And they are already challenging the status quo by seeking care outside of a traditional hospital and doctor’s office. Changing consumer demands have created an expansion of new care delivery models centered around easier access, lower cost, and a richer experience. Already, there is a range of entirely new ways to “see your doctor”: one survey showed that 60 percent of consumers with employer-based insurance have received care in an urgent care center, 25 percent in a retail health clinic and 11 percent by video visit. New entrants capitalizing in primary care — One Medical, Forward Health, Paladina, and others — offer a range of “on-demand” online services like same day appointment booking, immediate virtual doctor visits, accessible medical records, and prescription renewals. Healthcare is already increasingly being offered at consumers’ fingertips, with consumers accessing medicine (or telemedicine) with a simple app.
Tech natives are inevitably going to disrupt traditional incumbents
Over the past 4 years, I have seen the fallacy of using tech to automatize inefficient and outdated care models as historically, industry incumbents are looking for ways to incorporate technology into their existing systems and workflows – resulting in poor results: this is the wrong way of looking at the problem.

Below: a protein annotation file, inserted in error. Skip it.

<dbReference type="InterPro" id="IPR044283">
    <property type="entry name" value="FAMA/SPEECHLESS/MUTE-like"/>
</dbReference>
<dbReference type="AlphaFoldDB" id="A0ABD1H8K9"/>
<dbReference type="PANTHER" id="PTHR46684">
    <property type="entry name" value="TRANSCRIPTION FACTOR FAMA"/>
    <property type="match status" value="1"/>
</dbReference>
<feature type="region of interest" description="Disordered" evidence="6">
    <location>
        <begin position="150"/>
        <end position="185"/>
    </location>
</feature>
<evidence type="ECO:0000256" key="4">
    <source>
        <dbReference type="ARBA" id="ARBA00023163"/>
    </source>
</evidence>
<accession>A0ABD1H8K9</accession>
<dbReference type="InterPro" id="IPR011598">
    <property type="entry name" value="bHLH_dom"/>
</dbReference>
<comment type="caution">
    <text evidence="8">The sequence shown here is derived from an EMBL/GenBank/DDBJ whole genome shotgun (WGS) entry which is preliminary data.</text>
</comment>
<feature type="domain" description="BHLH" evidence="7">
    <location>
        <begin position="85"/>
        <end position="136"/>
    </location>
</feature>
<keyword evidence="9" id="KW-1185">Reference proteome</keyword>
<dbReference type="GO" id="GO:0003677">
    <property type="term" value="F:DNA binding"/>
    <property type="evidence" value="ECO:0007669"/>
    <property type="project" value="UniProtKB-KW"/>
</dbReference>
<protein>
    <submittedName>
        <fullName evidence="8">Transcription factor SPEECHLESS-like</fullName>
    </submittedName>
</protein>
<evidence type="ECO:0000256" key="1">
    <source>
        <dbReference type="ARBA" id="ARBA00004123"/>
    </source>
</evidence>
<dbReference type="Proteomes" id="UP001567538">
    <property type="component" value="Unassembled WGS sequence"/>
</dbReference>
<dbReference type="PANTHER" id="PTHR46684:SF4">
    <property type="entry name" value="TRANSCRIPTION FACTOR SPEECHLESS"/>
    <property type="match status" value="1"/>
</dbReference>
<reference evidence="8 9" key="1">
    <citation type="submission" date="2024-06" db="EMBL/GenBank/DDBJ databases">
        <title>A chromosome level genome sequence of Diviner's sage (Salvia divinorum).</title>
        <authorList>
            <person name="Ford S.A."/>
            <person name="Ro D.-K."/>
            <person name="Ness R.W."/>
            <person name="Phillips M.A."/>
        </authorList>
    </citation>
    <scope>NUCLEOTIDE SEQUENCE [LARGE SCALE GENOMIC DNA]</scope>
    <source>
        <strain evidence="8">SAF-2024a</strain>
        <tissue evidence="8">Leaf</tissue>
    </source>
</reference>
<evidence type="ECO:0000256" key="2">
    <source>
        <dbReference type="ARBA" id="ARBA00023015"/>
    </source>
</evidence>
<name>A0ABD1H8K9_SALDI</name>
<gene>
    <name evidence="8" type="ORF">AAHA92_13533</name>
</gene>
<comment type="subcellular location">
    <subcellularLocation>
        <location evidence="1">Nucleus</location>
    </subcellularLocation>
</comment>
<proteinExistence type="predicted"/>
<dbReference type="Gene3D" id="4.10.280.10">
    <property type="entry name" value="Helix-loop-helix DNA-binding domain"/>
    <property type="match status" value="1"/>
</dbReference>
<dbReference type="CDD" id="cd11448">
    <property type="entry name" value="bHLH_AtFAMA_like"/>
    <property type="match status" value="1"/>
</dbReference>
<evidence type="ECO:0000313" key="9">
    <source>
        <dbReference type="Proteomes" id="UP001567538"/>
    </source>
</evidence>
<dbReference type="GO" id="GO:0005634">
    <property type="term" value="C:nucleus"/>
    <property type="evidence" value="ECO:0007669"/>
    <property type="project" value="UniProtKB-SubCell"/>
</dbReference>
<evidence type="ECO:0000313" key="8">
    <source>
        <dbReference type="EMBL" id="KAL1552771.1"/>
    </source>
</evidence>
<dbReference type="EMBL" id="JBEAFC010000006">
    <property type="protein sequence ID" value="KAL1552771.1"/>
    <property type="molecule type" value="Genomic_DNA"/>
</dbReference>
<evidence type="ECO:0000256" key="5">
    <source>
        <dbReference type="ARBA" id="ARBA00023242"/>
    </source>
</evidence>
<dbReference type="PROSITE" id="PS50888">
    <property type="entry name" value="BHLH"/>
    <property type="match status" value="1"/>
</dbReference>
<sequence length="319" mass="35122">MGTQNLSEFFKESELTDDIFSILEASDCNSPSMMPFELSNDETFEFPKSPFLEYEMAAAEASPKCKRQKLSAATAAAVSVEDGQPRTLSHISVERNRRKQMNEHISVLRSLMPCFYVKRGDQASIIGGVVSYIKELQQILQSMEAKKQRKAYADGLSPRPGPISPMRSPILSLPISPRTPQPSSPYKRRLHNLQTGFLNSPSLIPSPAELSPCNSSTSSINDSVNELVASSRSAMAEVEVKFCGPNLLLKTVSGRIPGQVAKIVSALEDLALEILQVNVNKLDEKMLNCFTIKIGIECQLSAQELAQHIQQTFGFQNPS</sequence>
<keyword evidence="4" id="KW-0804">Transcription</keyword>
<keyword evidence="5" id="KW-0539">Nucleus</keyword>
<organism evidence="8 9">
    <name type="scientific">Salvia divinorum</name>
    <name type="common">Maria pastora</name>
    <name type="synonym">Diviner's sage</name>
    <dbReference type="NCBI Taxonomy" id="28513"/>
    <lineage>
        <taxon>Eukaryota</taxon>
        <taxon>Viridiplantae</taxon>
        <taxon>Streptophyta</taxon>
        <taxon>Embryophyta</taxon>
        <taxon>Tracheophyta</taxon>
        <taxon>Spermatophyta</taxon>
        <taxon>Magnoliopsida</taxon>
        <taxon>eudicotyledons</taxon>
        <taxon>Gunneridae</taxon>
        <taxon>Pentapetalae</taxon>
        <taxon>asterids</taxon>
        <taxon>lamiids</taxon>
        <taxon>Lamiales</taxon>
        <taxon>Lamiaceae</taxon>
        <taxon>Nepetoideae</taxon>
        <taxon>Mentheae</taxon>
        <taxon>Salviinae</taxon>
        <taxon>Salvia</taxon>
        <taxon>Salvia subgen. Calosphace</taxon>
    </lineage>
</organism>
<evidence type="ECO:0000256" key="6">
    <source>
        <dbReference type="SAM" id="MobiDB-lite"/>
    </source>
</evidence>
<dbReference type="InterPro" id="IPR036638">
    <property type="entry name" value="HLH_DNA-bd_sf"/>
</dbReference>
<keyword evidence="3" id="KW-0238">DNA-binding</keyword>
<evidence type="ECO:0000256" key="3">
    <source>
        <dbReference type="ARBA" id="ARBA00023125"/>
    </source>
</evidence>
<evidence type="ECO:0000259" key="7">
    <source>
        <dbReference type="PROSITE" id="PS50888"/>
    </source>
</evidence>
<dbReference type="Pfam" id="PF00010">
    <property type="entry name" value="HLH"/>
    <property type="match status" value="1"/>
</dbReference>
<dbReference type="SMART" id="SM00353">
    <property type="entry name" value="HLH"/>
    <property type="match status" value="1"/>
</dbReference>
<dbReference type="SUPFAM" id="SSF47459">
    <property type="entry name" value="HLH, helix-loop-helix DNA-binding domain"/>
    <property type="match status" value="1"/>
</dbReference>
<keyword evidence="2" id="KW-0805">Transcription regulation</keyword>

Successful new entrants in healthcare are increasingly being built from scratch with technology baked into the DNA of the company – and (of course!) with a consumer-centric sensibility. We are also seeing tech-natives getting into healthcare like Apple and Amazon. We’re not very far from a world were Amazon can deliver our drug prescriptions same-day via PillPack and also offer low-price telehealth services for Prime members.
These new entrants are creating increased and rapidly disruptive and wide-ranging competitive pressure with an acceleration of competitive pressure on traditional providers and insurances’ margins as well as a customer base that is increasingly shopping for superior user experiences at a lower cost.
Dissolving the payor/provider silo